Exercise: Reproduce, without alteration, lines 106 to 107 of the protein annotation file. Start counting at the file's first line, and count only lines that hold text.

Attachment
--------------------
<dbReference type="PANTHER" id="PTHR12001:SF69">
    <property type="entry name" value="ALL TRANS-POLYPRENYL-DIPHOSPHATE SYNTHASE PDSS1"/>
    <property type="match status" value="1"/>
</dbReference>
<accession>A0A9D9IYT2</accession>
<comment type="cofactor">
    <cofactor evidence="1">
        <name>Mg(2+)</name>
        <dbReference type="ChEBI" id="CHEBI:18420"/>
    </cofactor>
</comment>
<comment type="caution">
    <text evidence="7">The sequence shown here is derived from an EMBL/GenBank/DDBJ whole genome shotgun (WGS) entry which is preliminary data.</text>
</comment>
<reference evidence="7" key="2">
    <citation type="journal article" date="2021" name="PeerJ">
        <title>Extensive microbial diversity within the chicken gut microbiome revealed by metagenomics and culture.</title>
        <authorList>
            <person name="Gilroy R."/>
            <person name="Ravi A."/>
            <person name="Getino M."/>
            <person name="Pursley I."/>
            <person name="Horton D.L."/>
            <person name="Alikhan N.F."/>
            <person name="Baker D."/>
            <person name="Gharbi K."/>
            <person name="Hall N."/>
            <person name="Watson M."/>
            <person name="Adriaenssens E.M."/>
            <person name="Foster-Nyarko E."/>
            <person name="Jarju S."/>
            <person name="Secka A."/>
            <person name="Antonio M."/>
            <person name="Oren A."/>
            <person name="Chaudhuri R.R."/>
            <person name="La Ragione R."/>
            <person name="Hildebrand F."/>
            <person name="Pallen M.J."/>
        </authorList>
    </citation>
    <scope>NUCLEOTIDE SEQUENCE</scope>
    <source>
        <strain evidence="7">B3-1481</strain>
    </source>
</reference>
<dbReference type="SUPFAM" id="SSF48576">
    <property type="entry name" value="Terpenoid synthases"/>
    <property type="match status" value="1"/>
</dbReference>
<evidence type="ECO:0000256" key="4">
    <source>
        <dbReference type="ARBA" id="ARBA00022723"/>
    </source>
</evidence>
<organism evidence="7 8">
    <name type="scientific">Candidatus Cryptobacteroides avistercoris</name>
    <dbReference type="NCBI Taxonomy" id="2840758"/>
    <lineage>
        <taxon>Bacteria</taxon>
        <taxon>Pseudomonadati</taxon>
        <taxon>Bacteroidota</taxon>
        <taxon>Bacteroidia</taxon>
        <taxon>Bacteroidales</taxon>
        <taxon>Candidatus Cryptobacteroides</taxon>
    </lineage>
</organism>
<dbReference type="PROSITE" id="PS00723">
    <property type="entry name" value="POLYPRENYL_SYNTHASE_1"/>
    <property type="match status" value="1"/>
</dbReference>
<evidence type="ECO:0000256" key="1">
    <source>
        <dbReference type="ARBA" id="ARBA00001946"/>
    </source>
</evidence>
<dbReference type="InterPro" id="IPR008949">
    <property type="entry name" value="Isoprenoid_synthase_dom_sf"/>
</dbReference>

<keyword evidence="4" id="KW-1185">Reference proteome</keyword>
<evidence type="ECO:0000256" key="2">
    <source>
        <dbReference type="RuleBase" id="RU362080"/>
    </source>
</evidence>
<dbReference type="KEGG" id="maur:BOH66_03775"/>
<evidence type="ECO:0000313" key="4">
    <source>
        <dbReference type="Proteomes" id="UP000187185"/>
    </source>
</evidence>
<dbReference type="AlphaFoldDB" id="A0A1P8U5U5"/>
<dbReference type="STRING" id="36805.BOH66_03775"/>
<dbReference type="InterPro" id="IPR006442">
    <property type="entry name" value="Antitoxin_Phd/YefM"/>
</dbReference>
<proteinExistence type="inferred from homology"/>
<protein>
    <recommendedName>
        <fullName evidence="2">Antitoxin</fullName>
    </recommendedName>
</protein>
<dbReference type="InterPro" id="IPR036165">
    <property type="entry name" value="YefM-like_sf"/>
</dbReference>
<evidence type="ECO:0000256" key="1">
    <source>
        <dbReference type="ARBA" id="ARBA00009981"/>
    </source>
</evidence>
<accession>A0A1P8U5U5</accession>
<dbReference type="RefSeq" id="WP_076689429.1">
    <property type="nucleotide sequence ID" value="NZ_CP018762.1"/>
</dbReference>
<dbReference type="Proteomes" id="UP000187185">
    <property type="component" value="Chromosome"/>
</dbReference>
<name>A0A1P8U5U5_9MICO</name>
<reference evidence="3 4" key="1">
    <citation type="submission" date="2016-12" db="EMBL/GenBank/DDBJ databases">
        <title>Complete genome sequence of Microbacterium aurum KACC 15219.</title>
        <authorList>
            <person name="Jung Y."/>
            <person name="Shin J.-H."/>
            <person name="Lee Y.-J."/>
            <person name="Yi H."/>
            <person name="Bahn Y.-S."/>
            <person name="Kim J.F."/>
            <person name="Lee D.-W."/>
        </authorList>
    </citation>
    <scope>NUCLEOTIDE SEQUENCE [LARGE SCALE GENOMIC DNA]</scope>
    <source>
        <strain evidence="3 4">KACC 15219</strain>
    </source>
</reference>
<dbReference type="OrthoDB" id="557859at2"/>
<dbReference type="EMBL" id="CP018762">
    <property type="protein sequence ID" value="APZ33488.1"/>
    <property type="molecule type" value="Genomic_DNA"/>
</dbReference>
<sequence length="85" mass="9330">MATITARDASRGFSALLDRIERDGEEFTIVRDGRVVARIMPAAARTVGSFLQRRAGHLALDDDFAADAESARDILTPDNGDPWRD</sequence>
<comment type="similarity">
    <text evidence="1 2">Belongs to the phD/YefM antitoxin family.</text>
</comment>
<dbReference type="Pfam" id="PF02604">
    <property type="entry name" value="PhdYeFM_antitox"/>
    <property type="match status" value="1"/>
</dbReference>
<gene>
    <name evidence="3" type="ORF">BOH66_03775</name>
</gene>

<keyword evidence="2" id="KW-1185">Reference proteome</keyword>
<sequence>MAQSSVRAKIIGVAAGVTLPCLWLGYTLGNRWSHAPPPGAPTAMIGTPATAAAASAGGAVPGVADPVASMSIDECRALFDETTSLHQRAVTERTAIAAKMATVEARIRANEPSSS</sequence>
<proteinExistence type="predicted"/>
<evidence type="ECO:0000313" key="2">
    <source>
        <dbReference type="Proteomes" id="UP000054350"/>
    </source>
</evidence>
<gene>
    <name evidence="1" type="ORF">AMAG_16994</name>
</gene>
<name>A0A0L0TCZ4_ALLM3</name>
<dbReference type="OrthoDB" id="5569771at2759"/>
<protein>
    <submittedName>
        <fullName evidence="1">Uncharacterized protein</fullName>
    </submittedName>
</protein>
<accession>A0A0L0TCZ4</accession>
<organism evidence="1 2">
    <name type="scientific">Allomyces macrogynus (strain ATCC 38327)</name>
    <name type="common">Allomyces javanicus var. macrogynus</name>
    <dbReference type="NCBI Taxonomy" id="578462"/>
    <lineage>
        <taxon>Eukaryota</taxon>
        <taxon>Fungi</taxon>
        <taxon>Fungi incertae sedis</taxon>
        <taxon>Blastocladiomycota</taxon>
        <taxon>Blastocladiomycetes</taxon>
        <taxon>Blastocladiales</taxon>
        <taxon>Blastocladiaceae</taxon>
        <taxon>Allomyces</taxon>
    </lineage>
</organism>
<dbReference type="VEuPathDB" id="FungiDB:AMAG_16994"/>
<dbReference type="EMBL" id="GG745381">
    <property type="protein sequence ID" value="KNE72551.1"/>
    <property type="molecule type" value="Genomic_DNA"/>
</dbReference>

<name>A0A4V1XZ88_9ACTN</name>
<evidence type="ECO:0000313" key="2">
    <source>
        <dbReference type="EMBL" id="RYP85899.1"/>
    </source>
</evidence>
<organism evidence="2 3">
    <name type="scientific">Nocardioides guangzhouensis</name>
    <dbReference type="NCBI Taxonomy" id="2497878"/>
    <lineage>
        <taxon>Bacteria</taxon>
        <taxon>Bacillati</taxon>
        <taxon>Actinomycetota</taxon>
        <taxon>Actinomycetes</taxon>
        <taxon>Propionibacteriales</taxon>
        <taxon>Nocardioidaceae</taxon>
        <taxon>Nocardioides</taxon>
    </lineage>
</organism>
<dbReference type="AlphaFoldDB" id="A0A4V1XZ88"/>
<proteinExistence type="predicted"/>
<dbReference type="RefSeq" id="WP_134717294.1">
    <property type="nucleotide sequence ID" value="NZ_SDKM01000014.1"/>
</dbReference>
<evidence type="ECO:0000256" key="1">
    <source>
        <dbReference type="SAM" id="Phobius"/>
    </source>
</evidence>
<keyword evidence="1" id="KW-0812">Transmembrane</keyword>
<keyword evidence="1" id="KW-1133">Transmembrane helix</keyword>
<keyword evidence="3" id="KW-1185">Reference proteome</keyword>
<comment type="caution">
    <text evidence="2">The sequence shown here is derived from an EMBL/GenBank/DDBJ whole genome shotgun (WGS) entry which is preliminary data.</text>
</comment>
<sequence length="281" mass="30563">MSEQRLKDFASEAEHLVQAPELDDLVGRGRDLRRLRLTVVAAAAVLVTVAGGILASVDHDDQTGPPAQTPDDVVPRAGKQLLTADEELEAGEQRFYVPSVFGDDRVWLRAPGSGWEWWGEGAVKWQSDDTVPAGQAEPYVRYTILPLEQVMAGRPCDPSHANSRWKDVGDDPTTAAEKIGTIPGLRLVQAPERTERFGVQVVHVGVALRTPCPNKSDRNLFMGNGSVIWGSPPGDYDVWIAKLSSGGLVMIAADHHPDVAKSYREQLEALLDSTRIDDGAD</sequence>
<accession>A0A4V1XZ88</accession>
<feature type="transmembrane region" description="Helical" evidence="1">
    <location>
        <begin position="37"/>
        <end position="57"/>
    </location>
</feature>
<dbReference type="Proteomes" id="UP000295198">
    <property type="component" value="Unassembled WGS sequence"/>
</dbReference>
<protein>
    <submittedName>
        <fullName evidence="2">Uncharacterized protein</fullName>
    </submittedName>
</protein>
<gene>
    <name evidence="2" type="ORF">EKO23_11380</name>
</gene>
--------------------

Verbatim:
    <source>
        <dbReference type="ARBA" id="ARBA00009981"/>